The Orioles have gotten off to a good 16-11 start, and they've done it behind an offense that's been mostly as good as expected: the Orioles have scored the 4th most runs per game in the American League, and are just two behind the pace of league-leading Seattle in home runs.
The Birds even have the second best on-base percentage in the AL, which is a welcome surprise for a team that's often struggled to work a walk even when they've been hitting at their best.
Perhaps the most surprising development thus far is that the offense has played this well despite getting almost zero production from Adam Jones. Jones has been battling an oblique injury (although no one will officially call it that) since the first series of the year, and when he's been in the lineup the results haven't been pretty. In 91 plate appearances, Jones is hitting .207/.286/.293 with one home run.
Before this season, Jones had been very consistent at the plate from year to year. In every season since 2009, Jones has had an average between .269 and .287, and OBP between .308 and .335, and a slugging percentage between .442 and .505.
We knew basically the exact player we were getting year-in and year-out, and while Jones is a flawed hitter he's still a pretty damn good one. While a free-swinging hitter like Jones will always be prone to slumps, a month is a long time to call a "slump," especially when there's a known injury involved.
On one hand, there are some signs that this might not be as bad as it looks. Jones' hard contact percentage is actually up from last year (32.3% vs. 30.6%). His HR/FB seems unsustainably low at 4.8% - he's never been below 11% in a full season and his career average is 15.3%.
Jones' BABIP is .250 after never being below .300 before last season's .286. It sure looks like Jones has been unlucky - maybe if a couple more fly balls left the park last month and a few more hard-hit balls fell in, we wouldn't even be talking about this.
Beyond that, his plate discipline actually looks better than it ever has before - he's swinging at around the same number of pitches within the zone (79% vs. 80%) but is swinging at far less pitches outside the zone (32% vs. 46% in 2015) than he ever has before.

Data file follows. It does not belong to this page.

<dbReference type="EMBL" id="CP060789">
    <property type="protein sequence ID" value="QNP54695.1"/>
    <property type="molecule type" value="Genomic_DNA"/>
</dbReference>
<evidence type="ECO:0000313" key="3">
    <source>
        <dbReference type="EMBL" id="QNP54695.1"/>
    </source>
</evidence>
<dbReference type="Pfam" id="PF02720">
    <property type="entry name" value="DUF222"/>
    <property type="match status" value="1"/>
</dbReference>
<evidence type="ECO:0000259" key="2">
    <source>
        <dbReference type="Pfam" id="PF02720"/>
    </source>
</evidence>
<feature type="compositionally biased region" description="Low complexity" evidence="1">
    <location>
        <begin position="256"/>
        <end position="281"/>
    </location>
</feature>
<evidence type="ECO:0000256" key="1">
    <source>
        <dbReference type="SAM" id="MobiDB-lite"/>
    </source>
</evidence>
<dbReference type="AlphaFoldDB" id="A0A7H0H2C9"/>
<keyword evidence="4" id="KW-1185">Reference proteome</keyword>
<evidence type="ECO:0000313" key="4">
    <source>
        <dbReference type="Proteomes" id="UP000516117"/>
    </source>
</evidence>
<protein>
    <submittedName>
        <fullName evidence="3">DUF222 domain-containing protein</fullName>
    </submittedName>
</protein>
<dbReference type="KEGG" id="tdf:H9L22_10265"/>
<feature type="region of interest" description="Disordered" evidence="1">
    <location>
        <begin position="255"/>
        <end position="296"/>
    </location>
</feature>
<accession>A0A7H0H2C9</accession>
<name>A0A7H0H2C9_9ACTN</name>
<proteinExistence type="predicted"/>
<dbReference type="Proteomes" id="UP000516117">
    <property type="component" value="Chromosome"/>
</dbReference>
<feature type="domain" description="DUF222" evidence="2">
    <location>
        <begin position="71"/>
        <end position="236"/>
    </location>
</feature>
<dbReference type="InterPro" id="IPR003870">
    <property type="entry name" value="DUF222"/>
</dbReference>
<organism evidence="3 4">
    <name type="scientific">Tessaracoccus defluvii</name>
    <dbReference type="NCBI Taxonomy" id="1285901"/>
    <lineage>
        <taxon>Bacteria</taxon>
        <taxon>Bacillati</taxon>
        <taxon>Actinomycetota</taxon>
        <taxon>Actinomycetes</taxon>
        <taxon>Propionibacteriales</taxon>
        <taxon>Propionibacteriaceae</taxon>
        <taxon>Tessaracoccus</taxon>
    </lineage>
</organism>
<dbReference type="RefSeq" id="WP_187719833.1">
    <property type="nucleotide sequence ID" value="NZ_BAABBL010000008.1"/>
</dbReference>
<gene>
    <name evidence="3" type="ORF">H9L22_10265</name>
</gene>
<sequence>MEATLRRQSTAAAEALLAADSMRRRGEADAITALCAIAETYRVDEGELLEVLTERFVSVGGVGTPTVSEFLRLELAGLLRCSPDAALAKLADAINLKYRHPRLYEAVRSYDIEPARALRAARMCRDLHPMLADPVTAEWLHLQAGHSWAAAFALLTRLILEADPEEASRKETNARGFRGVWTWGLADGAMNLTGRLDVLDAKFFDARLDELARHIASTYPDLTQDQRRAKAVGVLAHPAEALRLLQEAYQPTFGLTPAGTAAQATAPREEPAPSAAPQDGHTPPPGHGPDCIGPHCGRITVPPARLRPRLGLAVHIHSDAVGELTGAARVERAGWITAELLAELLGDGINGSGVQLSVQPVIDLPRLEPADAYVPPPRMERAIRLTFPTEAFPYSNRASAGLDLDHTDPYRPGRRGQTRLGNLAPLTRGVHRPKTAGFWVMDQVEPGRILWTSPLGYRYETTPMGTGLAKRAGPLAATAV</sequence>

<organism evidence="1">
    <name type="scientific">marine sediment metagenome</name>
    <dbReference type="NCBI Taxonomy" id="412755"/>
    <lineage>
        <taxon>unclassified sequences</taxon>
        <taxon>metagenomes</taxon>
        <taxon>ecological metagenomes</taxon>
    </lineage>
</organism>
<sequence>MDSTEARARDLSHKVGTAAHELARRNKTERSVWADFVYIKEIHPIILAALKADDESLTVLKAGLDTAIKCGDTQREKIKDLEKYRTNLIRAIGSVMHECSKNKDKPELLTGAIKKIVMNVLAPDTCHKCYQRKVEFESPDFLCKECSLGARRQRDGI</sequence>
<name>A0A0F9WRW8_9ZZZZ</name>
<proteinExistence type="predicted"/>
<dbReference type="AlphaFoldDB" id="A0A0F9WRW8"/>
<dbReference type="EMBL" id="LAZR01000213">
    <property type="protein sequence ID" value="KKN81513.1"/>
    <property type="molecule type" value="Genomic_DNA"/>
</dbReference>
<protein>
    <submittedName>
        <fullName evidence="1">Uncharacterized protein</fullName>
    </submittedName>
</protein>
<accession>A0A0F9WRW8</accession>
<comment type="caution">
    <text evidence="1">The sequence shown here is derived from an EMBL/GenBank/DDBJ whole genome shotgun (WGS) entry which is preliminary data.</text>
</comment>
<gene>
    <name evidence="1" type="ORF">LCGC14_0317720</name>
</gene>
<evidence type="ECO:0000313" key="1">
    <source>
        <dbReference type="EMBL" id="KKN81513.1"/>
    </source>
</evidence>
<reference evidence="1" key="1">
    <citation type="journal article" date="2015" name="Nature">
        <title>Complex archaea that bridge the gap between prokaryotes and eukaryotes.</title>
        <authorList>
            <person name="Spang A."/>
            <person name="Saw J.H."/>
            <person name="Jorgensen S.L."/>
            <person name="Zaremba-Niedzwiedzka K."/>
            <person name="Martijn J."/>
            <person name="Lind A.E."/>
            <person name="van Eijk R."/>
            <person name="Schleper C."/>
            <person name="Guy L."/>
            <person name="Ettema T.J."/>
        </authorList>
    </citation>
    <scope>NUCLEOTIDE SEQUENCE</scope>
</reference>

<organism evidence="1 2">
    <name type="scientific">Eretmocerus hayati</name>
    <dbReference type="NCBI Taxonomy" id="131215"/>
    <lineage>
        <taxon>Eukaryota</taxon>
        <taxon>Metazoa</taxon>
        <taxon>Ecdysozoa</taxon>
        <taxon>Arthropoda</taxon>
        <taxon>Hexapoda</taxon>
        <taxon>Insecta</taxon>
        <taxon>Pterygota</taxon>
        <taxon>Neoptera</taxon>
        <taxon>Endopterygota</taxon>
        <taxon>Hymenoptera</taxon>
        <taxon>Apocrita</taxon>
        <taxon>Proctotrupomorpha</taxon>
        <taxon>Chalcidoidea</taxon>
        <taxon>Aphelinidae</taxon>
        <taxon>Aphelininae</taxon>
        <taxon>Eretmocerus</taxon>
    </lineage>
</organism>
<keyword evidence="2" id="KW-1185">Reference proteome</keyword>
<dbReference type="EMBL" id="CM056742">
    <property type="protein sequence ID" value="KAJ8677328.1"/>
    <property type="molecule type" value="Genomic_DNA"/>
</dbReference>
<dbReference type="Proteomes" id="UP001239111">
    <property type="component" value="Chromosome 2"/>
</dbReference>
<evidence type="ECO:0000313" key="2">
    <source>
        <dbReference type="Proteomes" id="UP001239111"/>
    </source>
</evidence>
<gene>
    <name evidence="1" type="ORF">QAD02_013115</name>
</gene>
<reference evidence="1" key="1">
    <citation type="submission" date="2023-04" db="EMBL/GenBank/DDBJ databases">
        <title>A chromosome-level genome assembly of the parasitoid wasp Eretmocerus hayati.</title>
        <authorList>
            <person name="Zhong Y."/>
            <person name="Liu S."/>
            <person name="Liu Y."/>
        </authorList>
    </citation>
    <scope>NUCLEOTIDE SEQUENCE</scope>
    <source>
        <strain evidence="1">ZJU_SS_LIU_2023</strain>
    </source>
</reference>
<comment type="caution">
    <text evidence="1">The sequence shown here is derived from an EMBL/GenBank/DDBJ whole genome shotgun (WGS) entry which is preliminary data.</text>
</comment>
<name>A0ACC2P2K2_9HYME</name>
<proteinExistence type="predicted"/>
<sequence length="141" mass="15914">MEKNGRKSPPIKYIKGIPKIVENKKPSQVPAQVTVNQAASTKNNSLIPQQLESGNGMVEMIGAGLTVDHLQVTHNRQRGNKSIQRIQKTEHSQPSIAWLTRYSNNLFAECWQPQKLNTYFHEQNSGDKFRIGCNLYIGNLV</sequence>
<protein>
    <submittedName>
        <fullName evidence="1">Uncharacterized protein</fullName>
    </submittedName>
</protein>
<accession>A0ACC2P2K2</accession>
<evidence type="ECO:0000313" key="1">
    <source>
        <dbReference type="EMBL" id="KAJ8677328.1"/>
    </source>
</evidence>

This obviously looks like a good thing, but it makes you wonder - why? Has Jones suddenly "figured it out" and dramatically changed his approach at age 30 after 7+ years of being the same free-swinger? Or is he holding back because he knows he can't get to as many borderline pitches due to his injury?
One worrying sign is that even though he's swinging at better pitches, he's making contact with less of them. His contact percentage is lower than last year (74% vs 78%) and his contact percentage on pitches in the zone is the lowest it's ever been at 82%.
Jones is also hitting the ball on the ground a lot more (1.76 GB/FB vs. 1.26 last year) and hitting to opposite field a lot less (13% vs. 22%). Sure, he's still hitting it hard, but there's a big difference between a hard grounder and a hard fly ball.
I'm not a hitting coach, so I'm not going to post videos of his swing and try to figure out what's different. I'm honestly not sure what all these numbers tell us other than the fact that something has changed. He has an oblique injury, which has been known to dramatically affect a player's swing (see 2014 Chris Davis), and his batted ball profile is very different from before in more ways than one. It makes sense that those might be related.
One week from now, Jones could be coming off a couple of big series and this entire point could be moot. He only has 91 plate appearances after all, so it's early enough that all the changes in the numbers above could just be statistical noise. If it keeps up, though, the O's have a tough decision to make.
We've seen what can happen when an oblique injury isn't given time to heal. Jones is a competitor and will try to play through an injury as long as he can swing a bat, but if it's a continuing issue the team needs to make the difficult call and place him on the DL. A partial season from the Adam Jones we know and love is better than a full season of what we've gotten so far.